Seafood restaurant chain Hai Pa Wang’s statement that it supports the “one China” policy could create a “domino effect” that could affect other Taiwanese businesses, a Chinese academic said.
The company on Monday issued a statement in the form of an advert in the Chinese-language Want Daily, saying it supports Beijing’s “one China” principle and that it has no relationship with President Tsai Ing-wen’s (蔡英文) family other than that between “a tenant and a landlord.”
“Hai Pa Wang firmly supports the idea that both sides of the Taiwan Strait belong to one China and our commitment to a peaceful win-win situation across the Strait is unshakable,” the statement read.
The restaurant chain — which has branches in Taiwan and China — has been viewed as supporting Taiwanese independence, with investors said to have close ties to Tsai.
It was recently fined by Chinese authorities for allegedly mislabeling products made at its factory in Chengdu in China’s Sichuan Province.
In an editorial in the Global Times, Shanghai Institute of Taiwan Studies deputy director Ni Yongjie (倪永杰) said Hai Pa Wang’s public statement is the first pro-Beijing message to come from from a pan-green business group and might have a “domino effect” on other Taiwanese businesses.
Statements by the government accusing Beijing of political interference in fining Hai Pa Wang are “naive” and “glib,” Ni said.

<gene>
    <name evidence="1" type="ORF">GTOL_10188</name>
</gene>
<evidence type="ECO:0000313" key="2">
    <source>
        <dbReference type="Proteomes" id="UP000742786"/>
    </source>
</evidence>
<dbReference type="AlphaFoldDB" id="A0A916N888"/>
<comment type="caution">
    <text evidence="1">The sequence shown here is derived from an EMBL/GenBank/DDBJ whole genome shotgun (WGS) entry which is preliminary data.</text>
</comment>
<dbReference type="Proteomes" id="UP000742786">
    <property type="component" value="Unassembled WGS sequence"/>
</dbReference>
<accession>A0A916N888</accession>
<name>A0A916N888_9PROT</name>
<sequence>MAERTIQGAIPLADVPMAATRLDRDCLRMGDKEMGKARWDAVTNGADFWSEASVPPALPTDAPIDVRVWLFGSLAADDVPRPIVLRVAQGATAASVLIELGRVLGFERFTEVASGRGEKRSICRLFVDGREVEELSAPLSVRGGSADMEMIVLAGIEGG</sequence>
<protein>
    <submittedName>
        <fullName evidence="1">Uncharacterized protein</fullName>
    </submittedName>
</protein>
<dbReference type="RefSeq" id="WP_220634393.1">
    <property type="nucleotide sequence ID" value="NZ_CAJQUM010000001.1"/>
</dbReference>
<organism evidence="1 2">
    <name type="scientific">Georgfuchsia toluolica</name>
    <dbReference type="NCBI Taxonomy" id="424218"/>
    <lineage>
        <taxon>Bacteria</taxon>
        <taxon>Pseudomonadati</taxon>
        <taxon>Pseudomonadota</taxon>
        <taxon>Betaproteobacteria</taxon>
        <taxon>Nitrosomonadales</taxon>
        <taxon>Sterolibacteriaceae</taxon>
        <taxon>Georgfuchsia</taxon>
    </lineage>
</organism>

Hai Pa Wang’s statement is “the first shot” showing the divide between Taiwanese businesses and the Democratic Progressive Party (DPP) government, he said.
Beijing must “strike as the law requires” against entities that promote Taiwanese independence, he added.
Ni was referring to Mainland Affairs Council Minister Katharine Chang’s (張小月) statement calling on Beijing to stop “putting political labels” on Taiwanese businesses and a Presidential Office statement accusing Beijing of political interference in the affairs of Taiwanese businesspeople in China.
China’s Taiwan Affairs Office Minister Zhang Zhijun (張志軍) said that Hai Pa Wang was fined for failing sanitation inspections, adding that it was a legal move and was not politically motivated.
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